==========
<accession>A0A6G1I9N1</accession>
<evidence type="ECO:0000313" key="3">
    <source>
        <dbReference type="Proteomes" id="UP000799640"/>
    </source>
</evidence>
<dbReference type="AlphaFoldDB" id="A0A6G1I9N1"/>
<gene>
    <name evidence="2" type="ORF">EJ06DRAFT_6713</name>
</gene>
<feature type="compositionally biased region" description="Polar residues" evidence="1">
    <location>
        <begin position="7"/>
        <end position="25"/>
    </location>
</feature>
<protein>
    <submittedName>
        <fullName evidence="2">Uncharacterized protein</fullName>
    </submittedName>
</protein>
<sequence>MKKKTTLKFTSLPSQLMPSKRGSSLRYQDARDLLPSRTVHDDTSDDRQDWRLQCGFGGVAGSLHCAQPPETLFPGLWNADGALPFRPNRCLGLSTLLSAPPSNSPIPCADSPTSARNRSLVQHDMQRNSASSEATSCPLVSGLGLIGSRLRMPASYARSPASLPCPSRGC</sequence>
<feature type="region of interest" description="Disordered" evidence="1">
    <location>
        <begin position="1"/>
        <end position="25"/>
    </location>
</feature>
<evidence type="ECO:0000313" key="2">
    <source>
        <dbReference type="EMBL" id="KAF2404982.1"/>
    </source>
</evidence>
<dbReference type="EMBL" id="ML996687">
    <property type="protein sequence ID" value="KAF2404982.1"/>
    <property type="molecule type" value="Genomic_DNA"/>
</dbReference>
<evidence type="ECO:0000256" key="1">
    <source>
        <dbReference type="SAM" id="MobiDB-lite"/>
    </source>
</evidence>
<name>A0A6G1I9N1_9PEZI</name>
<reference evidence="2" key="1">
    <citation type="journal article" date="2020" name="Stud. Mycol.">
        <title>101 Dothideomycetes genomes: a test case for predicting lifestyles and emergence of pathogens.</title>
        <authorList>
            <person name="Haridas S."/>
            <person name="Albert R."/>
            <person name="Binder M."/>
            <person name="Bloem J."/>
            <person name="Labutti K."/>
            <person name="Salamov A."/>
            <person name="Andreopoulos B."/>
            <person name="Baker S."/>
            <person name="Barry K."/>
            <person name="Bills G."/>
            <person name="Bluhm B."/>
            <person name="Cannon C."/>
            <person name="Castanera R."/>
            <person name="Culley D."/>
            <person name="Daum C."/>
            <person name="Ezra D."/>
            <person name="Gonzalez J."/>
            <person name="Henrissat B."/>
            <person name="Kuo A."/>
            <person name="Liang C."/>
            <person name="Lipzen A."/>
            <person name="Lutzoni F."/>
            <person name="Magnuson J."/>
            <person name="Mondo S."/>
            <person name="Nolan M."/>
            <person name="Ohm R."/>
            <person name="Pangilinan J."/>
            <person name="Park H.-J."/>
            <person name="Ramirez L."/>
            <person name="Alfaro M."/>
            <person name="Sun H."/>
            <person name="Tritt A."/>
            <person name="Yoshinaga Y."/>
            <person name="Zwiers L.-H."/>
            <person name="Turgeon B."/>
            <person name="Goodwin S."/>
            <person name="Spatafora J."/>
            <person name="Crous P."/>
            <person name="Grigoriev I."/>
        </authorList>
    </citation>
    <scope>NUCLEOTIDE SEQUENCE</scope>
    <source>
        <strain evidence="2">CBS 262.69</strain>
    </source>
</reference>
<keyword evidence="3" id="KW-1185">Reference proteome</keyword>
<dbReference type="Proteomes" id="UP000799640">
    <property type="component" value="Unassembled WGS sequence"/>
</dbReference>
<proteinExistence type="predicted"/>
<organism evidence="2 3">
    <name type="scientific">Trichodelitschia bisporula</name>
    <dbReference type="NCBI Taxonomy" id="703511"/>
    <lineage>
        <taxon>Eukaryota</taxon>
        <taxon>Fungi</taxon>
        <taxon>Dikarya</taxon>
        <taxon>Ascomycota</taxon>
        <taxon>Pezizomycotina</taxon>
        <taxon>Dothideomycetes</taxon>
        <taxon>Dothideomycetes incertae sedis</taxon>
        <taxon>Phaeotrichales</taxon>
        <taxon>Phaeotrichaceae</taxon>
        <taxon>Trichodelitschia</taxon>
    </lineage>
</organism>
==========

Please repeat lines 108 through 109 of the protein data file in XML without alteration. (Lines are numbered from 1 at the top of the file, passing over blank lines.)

        <taxon>Dothideomycetes</taxon>
        <taxon>Dothideomycetes incertae sedis</taxon>